Exercise delays cognitive impairment in old age

From MedscapeCME Clinical Briefs

Exercise May Improve Cognitive Skills in Older Population CME

News Author: Deborah Brauser
CME Author: Hien T. Nghiem, MD
February 3, 2010 — Participating in a sustained exercise program may decrease cognitive decline in patients older than 55 years, according to results from 2 new studies published in the January 25 issue of the Archives of Internal Medicine.
In a cohort study from Germany, investigators found that moderate or high physical activity was associated with a lower risk of developing cognitive impairment in patients older than 55 years.


Pregnant women haven't lost it after all
February 11, 2010 — It appears that the image of the dotty pregnant woman or the scatterbrained new mom is just an urban myth. New research shows that there is no evidence of cognitive decline during pregnancy or after giving birth.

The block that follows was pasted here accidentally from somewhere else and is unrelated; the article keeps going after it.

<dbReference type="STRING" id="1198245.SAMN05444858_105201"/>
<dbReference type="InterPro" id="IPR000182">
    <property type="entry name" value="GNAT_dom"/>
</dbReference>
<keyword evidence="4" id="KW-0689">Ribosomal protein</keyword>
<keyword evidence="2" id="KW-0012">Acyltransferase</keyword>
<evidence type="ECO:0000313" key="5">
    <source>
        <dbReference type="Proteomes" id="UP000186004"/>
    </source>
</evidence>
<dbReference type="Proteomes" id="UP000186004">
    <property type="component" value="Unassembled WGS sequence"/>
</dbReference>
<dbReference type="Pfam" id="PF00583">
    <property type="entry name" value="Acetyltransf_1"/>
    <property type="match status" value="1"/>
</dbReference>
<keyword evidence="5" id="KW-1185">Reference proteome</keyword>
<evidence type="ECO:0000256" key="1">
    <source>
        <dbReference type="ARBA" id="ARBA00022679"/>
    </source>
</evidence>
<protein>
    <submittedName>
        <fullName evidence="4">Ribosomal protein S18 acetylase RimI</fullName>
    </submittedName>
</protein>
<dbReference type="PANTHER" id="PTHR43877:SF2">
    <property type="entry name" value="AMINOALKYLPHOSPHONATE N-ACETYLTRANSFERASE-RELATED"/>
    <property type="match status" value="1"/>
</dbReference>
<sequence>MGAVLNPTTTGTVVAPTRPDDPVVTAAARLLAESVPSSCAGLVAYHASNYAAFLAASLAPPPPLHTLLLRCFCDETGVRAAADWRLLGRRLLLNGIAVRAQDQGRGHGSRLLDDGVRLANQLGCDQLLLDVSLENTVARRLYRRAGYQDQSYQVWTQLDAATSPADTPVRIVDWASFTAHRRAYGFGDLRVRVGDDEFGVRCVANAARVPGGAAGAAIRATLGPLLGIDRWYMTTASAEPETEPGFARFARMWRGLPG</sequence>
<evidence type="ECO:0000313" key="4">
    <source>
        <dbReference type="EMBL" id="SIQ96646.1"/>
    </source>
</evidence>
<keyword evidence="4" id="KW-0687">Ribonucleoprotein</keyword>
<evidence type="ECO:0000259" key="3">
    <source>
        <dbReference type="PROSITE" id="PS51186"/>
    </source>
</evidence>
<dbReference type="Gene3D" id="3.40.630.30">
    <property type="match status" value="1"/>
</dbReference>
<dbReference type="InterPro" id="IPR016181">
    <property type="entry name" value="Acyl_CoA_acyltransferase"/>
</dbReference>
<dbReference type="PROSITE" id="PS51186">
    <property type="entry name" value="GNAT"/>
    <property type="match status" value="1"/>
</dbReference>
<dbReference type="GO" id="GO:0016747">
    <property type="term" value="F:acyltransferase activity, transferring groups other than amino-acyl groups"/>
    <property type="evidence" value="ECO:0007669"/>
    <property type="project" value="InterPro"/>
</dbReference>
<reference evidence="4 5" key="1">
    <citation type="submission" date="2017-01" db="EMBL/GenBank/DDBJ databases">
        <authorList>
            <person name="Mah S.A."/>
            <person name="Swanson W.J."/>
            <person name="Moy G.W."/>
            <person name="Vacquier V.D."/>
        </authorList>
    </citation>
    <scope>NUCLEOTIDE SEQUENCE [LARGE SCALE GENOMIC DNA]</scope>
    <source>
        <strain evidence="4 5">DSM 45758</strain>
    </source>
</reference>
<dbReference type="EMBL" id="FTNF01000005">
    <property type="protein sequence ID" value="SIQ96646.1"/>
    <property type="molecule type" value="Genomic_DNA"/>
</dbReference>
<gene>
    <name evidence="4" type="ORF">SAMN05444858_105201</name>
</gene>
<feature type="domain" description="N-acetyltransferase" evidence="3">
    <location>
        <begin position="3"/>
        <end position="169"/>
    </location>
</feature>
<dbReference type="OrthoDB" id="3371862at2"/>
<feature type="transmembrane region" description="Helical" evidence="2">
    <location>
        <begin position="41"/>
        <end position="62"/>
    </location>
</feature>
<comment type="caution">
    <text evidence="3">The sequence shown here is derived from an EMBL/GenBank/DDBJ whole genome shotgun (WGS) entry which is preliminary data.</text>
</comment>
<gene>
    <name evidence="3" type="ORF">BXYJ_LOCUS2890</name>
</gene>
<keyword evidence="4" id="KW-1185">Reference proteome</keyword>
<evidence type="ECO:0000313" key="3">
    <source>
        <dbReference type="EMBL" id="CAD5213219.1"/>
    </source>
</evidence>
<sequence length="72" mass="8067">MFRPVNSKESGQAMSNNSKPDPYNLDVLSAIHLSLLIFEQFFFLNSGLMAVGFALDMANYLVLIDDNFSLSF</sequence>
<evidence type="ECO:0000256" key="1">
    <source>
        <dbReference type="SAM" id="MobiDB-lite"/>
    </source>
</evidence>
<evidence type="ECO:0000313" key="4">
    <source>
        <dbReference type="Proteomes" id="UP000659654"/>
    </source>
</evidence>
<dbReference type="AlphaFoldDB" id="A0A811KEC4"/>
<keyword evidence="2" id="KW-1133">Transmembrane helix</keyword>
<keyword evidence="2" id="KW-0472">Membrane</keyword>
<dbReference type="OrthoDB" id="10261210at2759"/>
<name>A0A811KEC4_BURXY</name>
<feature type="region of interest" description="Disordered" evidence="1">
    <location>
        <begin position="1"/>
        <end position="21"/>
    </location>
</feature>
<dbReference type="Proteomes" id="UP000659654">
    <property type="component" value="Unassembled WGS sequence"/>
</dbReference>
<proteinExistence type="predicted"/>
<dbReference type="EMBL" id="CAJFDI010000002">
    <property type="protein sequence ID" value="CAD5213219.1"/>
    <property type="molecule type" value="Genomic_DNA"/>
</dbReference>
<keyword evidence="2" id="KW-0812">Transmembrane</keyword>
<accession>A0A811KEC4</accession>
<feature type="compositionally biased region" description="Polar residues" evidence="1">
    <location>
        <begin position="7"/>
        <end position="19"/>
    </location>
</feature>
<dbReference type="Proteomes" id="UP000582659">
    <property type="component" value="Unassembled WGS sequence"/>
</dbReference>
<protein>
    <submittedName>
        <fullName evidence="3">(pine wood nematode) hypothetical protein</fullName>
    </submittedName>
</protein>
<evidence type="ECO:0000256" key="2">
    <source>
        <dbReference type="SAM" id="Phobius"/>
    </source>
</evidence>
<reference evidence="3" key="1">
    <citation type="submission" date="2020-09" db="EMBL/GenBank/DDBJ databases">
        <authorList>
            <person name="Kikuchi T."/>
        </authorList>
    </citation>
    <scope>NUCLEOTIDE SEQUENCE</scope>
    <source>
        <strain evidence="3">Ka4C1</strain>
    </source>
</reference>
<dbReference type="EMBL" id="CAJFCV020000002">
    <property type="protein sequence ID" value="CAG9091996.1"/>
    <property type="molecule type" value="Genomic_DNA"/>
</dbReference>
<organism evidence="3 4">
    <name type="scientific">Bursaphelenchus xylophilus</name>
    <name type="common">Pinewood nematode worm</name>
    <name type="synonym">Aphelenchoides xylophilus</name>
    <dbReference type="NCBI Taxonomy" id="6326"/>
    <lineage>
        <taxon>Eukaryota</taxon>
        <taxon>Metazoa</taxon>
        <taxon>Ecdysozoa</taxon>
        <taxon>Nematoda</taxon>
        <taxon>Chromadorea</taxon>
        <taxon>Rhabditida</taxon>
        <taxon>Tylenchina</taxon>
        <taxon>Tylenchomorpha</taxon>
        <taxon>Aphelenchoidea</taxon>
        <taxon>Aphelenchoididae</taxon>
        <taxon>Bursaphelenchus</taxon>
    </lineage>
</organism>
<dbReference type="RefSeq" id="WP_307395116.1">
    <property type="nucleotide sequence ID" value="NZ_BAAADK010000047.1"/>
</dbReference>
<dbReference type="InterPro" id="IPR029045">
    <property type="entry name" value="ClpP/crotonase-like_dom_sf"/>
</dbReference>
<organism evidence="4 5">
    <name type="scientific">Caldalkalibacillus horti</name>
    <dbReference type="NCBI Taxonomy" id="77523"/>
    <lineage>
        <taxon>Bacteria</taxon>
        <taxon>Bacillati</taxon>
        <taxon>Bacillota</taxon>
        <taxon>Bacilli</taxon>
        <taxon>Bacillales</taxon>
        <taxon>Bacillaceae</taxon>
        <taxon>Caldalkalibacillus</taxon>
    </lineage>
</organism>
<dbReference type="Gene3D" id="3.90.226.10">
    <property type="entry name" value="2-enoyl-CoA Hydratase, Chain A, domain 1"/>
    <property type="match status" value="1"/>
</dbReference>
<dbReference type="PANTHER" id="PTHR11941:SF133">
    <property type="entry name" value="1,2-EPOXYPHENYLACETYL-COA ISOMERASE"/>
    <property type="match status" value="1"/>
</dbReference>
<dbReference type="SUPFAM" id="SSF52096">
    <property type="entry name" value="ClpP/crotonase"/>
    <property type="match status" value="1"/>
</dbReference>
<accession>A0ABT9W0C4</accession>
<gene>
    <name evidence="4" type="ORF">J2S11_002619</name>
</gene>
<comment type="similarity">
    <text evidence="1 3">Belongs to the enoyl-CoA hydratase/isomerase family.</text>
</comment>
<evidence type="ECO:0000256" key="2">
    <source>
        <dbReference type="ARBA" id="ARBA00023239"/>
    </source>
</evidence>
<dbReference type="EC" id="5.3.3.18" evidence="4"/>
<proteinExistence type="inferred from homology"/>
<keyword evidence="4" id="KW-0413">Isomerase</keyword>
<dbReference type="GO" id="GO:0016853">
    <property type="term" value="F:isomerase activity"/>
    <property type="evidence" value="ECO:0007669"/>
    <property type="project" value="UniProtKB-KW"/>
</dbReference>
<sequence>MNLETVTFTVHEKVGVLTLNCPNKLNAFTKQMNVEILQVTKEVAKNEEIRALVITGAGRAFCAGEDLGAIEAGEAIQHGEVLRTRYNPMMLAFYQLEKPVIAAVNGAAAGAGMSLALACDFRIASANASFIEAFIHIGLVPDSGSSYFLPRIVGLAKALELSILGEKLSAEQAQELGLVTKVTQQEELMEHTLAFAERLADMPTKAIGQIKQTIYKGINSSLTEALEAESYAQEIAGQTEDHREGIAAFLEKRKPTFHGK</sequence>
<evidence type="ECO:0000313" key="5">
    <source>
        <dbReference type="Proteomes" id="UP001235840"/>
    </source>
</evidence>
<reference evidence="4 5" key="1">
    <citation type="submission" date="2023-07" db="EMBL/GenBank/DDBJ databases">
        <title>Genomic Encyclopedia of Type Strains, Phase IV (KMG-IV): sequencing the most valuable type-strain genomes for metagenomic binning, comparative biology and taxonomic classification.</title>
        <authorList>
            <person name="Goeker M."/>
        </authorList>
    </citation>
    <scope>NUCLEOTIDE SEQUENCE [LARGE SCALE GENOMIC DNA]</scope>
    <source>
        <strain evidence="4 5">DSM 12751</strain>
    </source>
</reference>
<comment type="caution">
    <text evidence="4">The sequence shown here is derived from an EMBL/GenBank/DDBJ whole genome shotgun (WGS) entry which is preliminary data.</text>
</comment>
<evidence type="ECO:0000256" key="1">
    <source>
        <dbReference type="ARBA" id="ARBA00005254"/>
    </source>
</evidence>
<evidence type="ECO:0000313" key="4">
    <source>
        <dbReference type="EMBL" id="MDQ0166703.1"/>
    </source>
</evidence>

"Pregnant women and new mothers might be distractible, but when the power of their intelligence is turned to a task, there’s absolutely no evidence that they’re impaired relative to nonpregnant women," lead Helen Christensen, PhD, Australian National University, Canberra, told Medscape Psychiatry.
Obstetricians, family doctors, and midwives may want to take note of these findings that suggest that "placenta brain" is not inevitable, she said.
The study is published in the February issue of the British Journal of Psychiatry.